Stephen Bosworth, a veteran U.S. diplomat who for many years headed Washington’s engagement with North Korea, has died. He was 76.
Bosworth served as ambassador to South Korea from 1997 until 2001. In 2009 he was named special representative for North Korean policy, a position in which he was “tireless” in his work, U.S. Secretary of State John Kerry said in a statement Tuesday.
Bosworth advocated engagement with North Korea but was quoted as saying privately he doubted South Korean President Kim Dae-jung’s Sunshine Policy toward Pyongyang would reap rewards.
In March 2015, Bosworth spoke of his worry over North Korean officials’ continued pursuit of nuclear weapons — an effort that brought new international fears on Wednesday after Pyongyang said it had conducted its first successful test of a hydrogen bomb.
“They are unconstrained,” he told South Korea’s Yonhap news agency at that time. “At least in the past, when we’ve been talking to them, they had not been conducting tests and they had frozen the programs that we knew about. . . . Now they have no constraints at all.
“I think all the experts agree that in five years, they could have many more nuclear weapons than they might have now.”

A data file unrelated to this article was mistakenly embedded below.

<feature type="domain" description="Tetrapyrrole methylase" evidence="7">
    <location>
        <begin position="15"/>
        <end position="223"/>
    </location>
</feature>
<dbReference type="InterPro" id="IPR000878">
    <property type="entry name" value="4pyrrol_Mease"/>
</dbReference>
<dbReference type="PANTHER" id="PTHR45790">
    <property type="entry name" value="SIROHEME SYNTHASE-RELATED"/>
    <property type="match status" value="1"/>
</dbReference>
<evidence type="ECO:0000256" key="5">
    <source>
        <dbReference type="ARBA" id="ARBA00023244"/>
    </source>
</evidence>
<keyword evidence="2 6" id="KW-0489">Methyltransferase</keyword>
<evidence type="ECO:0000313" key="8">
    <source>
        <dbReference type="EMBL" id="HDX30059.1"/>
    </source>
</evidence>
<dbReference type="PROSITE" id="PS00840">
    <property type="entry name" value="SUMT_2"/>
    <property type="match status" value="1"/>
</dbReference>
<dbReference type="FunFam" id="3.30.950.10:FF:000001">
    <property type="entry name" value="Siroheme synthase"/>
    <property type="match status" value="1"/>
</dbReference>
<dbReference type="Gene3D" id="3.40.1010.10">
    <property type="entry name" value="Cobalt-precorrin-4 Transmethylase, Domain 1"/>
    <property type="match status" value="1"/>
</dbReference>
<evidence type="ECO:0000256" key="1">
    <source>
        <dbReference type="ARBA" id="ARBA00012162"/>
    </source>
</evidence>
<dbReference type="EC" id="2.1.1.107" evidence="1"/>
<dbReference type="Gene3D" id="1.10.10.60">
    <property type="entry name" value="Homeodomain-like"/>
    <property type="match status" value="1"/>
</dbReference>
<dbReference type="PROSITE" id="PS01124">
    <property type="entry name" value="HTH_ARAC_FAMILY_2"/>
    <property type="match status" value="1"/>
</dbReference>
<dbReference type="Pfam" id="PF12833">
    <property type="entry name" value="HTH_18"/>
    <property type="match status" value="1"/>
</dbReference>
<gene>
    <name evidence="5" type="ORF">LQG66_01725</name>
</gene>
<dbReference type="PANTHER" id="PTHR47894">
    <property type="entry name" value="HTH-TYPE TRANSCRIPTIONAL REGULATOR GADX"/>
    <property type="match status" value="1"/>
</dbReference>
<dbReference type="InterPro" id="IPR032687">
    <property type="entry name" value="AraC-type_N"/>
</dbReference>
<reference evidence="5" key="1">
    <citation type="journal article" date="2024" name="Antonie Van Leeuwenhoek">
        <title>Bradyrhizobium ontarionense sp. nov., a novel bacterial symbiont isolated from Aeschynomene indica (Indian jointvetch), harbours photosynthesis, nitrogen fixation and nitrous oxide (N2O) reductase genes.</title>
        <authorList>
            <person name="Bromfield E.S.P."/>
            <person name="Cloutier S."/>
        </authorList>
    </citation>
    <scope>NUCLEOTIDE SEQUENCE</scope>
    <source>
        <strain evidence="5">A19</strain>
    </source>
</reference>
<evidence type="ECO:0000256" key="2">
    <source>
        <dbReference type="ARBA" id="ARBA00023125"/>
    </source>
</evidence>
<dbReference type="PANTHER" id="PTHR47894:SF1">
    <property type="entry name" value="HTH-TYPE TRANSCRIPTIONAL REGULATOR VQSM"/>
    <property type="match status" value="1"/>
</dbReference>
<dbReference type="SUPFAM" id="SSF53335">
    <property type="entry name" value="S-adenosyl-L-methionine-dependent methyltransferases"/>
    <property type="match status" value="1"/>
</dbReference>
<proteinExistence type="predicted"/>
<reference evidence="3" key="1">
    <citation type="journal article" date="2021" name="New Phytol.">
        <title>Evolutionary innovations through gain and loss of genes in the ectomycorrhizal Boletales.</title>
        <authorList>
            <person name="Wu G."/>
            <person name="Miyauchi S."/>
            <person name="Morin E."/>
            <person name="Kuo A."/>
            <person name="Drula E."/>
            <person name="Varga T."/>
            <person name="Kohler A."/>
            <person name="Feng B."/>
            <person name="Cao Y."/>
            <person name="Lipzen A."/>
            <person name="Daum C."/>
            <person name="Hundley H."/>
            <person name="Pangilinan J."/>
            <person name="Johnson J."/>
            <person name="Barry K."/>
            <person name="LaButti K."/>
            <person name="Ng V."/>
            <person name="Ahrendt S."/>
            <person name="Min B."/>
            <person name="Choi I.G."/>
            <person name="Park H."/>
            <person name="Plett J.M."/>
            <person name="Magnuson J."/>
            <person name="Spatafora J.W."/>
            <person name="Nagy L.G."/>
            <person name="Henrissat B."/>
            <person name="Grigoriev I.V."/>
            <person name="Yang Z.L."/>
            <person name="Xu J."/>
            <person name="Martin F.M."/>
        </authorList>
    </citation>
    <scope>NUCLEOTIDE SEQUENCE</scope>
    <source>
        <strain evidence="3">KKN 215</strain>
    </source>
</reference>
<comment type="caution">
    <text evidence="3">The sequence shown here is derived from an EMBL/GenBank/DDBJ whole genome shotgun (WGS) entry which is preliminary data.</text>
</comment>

In his statement, Kerry called Bosworth one of Washington’s “most capable and admired diplomats.”
His “unique brand of diplomacy blended with the gravitas of a statesman and the timing of a comedian,” Kerry said.
Bosworth’s career placed him center stage at several major junctures in world history. As American ambassador to the Philippines, he was credited with persuading President Ferdinand Marcos to leave office in 1986 and accept exile in Hawaii amid a popular uprising. The episode led to the restoration of democracy in the impoverished nation.
“Stephen wound up playing a key role in that historic transition,” Kerry said.
Bosworth’s death on Sunday was announced by Johns Hopkins University’s School of Advanced International Studies, which he headed until recently.